Five-foot-two Erica O’Brien pushes a tall stack of gray cartons across the floor, straining as if they were full of coal, not tests. The office on the top floor of Banning High School is stuffy, even though it’s only 6 a.m. But when the phone rings, O’Brien answers affably.
“Penthouse,” she says.
That’s what life is like these days for testing coordinators such as O’Brien. After weeks of preparing in the background, they suddenly become the most important person on campus. Students across the state last week took high-stakes standardized tests, which can bring a school glory through improved test scores, or, in the worst-case scenario, state sanctions. To make sure the tests go smoothly, O’Brien distributes tests, sharpens pencils and deals with the unexpected.
There’s a note next to her computer screen that reads “Vomit.”
“A kid threw up on his test, so we had to find him a new one. Poor guy,” O’Brien explained.
STAR testing contributes to a campus’ all-important Academic Performance Index rating and presents a big challenge to administrators. The results have no bearing on a student’s academic record and aren’t even available until August.
This contradiction isn’t lost on the students. They know they could spend the entire testing time drawing smiley faces on their answer sheets or skip school altogether, which could be even worse because a campus is required to have 85% attendance for the test results to be valid.
So O’Brien also includes a small packet of raffle tickets along with the pencils and paper and attendance sheets in each of the 122 classroom bins. The school has a daily raffle, offering Jamba Juice gift certificates and other treats, and in June will have a party for test-takers. Other schools hold pep rallies, offer shorter school days during testing week, and send notes home urging parents to send their children to school after giving them a healthful breakfast.
Test results are especially important for Banning High in Wilmington. The school had trouble drawing the minimum number of students in 2005 and scored a below-average 567 on the API, which uses the standardized tests and other indicators to measure achievement in math, science and other subjects. Last year, more than 90% of students took the tests, and Banning raised its API score to 606. The state target score last year was 800.
Last week, more than 90% of the 2,822 students scheduled to take the test came to school.
“We want to keep the momentum going,” said school principal Robert Lopez, who patrols the campus right before the bell rings, ordering students to class. “C’mon, mihijo, let’s go,” he tells one boy.
Even though students might be blase about these tests, teachers aren’t. As they start trickling into the Penthouse to pick up their materials, their anxiousness is obvious.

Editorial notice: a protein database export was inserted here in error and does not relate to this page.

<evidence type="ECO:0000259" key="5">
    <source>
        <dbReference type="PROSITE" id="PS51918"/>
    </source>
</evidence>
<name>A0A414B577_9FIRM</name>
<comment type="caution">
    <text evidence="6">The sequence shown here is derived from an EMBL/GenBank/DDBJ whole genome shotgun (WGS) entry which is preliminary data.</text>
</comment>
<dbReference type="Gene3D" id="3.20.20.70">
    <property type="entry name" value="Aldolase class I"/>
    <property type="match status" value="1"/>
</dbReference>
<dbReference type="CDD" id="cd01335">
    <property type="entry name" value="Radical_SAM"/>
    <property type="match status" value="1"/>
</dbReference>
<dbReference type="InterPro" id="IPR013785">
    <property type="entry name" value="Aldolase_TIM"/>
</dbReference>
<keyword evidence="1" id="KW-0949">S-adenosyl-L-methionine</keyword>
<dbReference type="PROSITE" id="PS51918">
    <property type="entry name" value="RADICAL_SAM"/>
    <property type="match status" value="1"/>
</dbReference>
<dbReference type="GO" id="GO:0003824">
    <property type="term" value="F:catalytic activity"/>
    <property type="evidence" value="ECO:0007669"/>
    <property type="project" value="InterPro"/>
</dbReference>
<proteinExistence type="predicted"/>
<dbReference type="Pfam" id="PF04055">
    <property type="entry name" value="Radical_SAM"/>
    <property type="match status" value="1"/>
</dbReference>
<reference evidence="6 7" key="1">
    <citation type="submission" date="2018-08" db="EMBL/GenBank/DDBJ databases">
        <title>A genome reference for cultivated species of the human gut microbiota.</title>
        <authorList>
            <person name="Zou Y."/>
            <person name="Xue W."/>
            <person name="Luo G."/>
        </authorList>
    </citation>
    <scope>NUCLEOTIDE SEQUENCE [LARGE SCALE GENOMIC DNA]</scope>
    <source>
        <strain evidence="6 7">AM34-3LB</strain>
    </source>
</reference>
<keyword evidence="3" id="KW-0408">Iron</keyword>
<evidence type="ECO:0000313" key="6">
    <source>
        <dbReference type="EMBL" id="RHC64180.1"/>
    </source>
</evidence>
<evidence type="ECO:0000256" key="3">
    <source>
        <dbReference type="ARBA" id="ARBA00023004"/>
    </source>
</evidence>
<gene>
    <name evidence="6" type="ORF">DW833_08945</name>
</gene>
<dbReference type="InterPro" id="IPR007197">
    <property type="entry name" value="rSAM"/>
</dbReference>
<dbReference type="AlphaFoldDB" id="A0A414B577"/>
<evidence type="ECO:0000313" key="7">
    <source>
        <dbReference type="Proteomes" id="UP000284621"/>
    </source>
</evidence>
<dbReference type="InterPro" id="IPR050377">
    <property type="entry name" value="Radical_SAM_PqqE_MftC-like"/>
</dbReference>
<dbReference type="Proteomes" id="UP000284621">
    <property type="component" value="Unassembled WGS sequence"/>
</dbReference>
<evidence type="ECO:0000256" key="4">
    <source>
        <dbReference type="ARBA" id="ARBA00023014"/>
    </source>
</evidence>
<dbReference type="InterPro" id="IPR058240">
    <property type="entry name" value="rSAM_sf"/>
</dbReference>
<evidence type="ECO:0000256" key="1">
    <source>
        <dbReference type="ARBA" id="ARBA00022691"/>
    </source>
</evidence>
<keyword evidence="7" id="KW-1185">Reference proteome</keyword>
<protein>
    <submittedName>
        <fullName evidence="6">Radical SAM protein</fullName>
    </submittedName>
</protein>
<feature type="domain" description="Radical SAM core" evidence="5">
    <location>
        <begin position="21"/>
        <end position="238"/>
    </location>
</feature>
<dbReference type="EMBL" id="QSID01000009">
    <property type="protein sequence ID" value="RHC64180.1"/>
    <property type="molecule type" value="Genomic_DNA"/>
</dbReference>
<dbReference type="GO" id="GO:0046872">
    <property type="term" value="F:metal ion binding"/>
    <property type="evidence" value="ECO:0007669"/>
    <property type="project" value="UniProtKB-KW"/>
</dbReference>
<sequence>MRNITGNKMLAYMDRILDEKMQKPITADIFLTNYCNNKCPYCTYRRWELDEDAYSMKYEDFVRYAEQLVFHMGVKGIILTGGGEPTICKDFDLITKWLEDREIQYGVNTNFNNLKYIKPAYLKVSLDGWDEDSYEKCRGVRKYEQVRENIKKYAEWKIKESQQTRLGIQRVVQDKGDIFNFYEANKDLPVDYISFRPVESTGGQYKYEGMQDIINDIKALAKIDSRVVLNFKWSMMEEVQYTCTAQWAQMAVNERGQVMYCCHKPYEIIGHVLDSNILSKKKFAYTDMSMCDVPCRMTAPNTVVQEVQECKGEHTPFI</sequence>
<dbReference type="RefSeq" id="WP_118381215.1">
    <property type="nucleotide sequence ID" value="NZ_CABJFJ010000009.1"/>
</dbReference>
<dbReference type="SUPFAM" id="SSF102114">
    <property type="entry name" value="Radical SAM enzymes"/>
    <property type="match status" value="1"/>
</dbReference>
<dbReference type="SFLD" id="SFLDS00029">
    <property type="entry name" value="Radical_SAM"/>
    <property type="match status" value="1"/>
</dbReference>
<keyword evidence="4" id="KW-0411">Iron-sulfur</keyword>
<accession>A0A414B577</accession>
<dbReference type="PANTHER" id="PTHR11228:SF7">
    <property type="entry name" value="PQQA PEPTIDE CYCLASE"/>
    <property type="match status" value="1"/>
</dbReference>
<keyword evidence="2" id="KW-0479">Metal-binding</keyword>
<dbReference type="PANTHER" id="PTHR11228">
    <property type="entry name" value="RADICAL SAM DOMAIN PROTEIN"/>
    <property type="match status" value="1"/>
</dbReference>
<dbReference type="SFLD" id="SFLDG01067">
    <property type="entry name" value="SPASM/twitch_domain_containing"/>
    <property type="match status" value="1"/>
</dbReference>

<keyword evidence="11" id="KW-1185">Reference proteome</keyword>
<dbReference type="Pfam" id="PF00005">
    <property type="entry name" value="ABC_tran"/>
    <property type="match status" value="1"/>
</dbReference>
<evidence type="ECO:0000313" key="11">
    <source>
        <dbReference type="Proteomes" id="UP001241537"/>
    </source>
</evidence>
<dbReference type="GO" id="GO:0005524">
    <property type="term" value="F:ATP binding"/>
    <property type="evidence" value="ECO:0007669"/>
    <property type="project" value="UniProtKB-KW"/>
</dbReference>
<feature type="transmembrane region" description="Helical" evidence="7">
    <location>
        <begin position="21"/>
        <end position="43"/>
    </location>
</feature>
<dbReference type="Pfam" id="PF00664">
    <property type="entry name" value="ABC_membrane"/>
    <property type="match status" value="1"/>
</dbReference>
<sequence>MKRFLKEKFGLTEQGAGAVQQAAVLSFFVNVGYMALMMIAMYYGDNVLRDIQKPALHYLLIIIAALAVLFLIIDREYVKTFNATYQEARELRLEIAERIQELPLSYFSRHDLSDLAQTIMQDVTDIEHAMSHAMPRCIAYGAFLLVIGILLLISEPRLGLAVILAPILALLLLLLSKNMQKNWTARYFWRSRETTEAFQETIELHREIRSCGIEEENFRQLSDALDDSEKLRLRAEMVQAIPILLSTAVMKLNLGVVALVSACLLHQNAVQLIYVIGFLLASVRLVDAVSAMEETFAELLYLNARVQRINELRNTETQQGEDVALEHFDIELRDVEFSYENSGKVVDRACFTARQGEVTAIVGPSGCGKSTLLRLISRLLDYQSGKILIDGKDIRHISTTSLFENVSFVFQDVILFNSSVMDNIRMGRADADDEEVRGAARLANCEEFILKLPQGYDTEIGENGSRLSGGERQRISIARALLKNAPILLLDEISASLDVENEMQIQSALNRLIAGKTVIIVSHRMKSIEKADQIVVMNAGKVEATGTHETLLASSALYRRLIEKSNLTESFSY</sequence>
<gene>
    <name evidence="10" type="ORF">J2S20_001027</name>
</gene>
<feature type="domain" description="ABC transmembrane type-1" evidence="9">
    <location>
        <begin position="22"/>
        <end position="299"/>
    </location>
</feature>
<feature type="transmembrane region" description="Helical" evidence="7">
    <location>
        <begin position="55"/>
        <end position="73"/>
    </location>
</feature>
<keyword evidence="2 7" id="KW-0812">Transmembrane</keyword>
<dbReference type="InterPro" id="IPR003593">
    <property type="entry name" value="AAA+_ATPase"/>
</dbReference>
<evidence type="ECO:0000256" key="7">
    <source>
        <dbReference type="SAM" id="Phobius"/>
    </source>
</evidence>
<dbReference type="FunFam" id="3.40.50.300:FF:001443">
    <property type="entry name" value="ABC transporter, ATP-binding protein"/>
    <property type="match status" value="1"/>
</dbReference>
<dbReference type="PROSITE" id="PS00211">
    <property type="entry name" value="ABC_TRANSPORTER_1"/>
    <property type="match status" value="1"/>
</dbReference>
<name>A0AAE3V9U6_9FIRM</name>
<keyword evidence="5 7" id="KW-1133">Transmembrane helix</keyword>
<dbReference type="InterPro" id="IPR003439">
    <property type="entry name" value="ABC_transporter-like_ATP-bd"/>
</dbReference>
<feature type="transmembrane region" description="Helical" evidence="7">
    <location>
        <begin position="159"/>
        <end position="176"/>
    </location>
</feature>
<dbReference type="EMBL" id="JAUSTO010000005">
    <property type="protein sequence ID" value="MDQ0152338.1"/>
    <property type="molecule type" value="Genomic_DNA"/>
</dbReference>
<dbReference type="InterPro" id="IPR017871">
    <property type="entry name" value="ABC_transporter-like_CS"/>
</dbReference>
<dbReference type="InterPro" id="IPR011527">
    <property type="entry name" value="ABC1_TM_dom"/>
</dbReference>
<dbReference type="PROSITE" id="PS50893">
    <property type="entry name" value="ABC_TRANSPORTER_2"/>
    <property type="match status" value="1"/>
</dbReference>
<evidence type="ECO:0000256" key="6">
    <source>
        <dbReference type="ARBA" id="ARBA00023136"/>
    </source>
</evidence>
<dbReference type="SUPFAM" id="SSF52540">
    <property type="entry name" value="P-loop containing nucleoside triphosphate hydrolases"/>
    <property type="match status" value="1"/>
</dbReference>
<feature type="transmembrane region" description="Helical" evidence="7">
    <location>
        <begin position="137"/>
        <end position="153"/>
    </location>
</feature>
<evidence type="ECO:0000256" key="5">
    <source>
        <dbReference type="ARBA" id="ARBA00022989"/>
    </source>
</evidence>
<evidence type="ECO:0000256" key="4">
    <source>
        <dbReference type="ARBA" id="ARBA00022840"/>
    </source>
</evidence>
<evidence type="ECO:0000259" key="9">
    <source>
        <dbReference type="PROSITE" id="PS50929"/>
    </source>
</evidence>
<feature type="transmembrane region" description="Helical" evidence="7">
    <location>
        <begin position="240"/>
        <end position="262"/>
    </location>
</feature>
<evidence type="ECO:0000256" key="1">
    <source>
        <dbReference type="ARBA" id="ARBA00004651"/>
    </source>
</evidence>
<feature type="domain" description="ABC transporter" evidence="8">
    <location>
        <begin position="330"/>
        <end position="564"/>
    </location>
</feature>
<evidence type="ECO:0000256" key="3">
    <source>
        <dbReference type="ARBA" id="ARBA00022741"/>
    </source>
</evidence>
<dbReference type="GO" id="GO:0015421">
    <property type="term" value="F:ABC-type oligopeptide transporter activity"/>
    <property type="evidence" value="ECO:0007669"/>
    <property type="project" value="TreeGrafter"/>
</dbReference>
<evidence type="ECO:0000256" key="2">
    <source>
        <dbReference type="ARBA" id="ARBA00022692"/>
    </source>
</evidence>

The math tests were scheduled for Friday, the last day of testing, which clearly irritated some teachers who wanted the exam to take place earlier in the week when students were more fresh. “I had a new box of pencils. What happened?” one instructor asked when he discovered a handful of used writing tools in his box.
“You can tell the teachers really care,” said O’Brien, who taught in New York for almost 11 years. “In New York, you don’t do anything unless you get paid, but people here put in a lot of their own time.”
Math coach Ana Hernandez came in at 6:40 a.m. to put grid paper in every bin. She spent Thursday night raiding Office Depot and Staples stores near her house to buy 3,000 sheets for students to use as scratch paper. (The state dictates that students can use grid paper, but not graph paper. Don’t ask why and don’t ask what the difference is.)
“The kids are tired of taking tests. We want to make sure they do their best,” she said.
O’Brien, 38, started the job last year and says she faced a steep learning curve. She was so harried that she logged 60 hours of overtime over a two-week period. Worse, she brought muffins for the teachers. “That was a mistake,” said O’Brien, who also moonlights as a wedding cake baker. She now brings eight dozen doughnuts every morning.
O’Brien has learned to make the process go smoothly. She put in only 10 extra hours last week and was relaxed enough Friday to sing along with the reggae music coming from a computer as she laid out the tests. “This is my Super Bowl week, and I’m the quarterback,” she said.
She even had time to sip coffee and talk with colleagues who came to take a doughnut and a bin before hurrying to their classrooms before testing began at 7:45 a.m.
O’Brien’s voice and attitude reflected her New York roots. “I forgot the mimosas, I’m sorry!” she said.
But as the magic hour approached, activity became more frantic and O’Brien’s voice got a little harder, her face a little tighter, as people surrounded her desk, asking questions.
A girl was in the main office because she wasn’t sure where to go. The teacher from Room 222 sent a student to pick up the tests, which isn’t allowed. One teacher had too many tests, another not enough. The phone rang.
“Penthouse,” O’Brien said wearily, as if ready for the week to end.